•  Very Expensive – User finds bug, contacts customer service, customer service sends bug to QA, QA verifies the bug, creates a bug report, developer fixes bug, sends the fix to QA, QA verify bug is fixed, bug fix is redeployed to production.

How much the bug costs depends on how soon it’s discovered, the sooner it’s discovered, the less people touch it and the less it costs.  By writing tests developers are far more likely to find bugs sooner also nothing is more frustrating than having bugs reappear, manually retesting existing functionality takes time, and increases QA cost, also reduces the time QA has to find new bugs, and edge case bugs.  TDD inherently provides regression testing and can greatly reduce your QA time.  

Real world example
At one time I worked as a QA Engineer at a major printer company, a little over half my time was spent not only testing new functionality, but existing functionality as well, the rest of my time was spent sending bug reports to the developers, having the developers asking for clarification, verifying the bug was fixed, etc.    As much as it cost for me to test a printer, the cost of having a driver or even worse a firmware bug get released to the customer where astronomical.  By reducing the time I had to spend retesting and verifying bugs, I could spend more time looking for edge case bugs.

Something else to think about is unlike web development where you are only pushing code to your servers, having hardware in the hands of consumers with a bug requires the added cost of service representatives, service techs, etc.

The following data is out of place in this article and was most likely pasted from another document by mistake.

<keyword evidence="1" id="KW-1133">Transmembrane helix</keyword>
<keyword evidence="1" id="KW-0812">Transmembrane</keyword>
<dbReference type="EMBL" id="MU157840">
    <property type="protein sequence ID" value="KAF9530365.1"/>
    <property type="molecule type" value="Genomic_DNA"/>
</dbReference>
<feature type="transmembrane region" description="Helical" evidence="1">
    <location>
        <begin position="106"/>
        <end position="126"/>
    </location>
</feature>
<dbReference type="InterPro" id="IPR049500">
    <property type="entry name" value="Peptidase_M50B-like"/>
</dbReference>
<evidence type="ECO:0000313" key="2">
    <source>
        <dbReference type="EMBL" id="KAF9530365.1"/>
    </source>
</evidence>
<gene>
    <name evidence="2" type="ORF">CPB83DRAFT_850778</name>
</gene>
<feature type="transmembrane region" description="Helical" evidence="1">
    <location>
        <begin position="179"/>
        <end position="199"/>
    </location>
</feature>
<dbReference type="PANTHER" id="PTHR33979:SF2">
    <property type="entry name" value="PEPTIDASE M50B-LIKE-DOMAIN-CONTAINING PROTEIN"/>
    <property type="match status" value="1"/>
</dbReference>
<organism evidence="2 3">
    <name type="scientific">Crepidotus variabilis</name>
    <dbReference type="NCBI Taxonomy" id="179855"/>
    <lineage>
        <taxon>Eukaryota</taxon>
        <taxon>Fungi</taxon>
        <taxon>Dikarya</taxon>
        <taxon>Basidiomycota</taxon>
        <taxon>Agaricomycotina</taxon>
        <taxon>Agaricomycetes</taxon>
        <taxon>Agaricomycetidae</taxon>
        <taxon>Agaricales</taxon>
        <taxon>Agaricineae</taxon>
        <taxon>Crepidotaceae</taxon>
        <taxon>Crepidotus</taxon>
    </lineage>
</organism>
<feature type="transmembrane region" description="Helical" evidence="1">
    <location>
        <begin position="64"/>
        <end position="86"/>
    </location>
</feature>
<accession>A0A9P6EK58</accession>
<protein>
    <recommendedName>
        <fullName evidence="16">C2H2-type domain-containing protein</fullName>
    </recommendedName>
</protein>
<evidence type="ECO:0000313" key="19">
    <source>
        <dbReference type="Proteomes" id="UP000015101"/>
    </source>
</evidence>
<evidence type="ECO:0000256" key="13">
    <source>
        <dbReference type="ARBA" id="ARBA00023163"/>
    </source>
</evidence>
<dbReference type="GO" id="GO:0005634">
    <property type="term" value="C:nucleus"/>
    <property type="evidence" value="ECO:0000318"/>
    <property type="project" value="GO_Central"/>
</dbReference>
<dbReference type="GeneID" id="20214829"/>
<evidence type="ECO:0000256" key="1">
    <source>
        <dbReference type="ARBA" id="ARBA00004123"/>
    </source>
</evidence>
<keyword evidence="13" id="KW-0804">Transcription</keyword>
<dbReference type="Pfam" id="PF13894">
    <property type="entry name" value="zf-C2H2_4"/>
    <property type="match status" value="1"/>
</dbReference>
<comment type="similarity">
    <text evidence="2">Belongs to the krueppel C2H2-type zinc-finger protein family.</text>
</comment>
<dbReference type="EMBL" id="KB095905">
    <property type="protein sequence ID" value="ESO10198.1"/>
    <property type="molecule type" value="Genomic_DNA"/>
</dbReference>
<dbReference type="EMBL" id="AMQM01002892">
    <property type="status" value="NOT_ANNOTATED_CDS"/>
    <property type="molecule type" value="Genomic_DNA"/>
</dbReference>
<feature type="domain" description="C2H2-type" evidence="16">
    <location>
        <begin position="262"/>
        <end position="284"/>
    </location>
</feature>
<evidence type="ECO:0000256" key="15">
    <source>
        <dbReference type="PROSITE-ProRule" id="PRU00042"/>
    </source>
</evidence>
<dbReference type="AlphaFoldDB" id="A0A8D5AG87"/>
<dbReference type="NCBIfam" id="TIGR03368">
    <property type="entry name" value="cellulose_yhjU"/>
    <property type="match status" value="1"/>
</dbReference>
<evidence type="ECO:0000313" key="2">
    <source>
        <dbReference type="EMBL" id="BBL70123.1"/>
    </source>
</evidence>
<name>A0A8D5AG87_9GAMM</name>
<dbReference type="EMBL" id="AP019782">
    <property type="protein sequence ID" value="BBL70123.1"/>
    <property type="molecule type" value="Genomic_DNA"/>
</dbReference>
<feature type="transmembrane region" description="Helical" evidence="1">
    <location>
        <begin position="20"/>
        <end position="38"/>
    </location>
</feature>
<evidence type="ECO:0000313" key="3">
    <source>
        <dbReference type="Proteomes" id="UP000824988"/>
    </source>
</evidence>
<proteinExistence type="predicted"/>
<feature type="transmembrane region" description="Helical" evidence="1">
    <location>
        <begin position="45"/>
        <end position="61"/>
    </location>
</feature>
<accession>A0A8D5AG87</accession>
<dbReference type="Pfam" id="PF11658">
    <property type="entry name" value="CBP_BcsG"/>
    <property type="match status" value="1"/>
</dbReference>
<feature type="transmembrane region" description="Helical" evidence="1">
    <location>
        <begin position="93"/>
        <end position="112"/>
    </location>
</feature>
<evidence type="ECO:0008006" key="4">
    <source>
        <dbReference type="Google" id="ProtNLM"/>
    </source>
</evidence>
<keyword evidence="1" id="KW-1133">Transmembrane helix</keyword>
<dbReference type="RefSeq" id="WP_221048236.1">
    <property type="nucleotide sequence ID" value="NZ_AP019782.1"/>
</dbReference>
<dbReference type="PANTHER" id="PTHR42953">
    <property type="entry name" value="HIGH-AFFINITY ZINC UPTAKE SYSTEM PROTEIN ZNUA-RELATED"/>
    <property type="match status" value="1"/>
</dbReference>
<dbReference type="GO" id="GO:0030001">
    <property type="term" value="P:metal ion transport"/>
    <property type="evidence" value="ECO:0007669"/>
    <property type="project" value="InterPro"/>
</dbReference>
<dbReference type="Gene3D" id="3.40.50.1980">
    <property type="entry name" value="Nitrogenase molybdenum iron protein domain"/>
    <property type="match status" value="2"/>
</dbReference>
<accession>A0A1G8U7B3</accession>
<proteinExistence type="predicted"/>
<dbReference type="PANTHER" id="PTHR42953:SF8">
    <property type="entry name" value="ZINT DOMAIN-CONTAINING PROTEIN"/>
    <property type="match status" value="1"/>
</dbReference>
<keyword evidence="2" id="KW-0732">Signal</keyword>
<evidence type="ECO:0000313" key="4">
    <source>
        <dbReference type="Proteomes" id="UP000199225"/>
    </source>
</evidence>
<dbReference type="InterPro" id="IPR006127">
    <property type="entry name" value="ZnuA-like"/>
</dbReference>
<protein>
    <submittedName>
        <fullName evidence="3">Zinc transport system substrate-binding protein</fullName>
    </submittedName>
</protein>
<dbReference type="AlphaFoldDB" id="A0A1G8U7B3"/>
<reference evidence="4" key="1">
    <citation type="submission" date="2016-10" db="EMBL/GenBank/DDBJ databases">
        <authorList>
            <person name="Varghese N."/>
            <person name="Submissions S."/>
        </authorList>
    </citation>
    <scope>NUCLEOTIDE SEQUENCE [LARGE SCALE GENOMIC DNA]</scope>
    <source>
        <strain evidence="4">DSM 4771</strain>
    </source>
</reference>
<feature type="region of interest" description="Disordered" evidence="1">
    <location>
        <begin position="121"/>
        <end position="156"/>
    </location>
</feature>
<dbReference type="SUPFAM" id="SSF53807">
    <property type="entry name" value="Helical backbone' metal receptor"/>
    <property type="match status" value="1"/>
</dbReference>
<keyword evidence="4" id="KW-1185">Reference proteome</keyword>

Reducing Costs by building on a well build foundation
TDD by it nature encourages good development practices, by breaking up chunks of code into more testable sections, you are turning them into more manageable pieces; this reduces the amount of time and effort required to update and maintain your application and greatly reducing the need for the dreaded rewrite. 
  
Ask any construction contractor what makes the biggest difference on a building remodel, and they are probably going to tell you “How well the original building was built”.  If the foundation isn't level or the walls aren't straight, it’s going to make his job that much harder having to compensate for the existing structure.  The same thing applies to software development, the less old code that needs to change to add new features, the less it costs to add new feature with the added bonus of the tests telling you where your changes affect the rest of the application.

Real world example
I worked on a project that was needed to replace how users authenticated; the user still entered a user name and password, but how they were verified need to be updated for security reasons.  By having the application broken up, all that needed to be changed is adding the new authentication code and changing one line in the existing code to implement the new functionality.

Using TDD isn't required to use these best practices, but trying to do TDD without using them is painful to next to impossible.

2 comments:

craige boyle said...

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Kenley William said...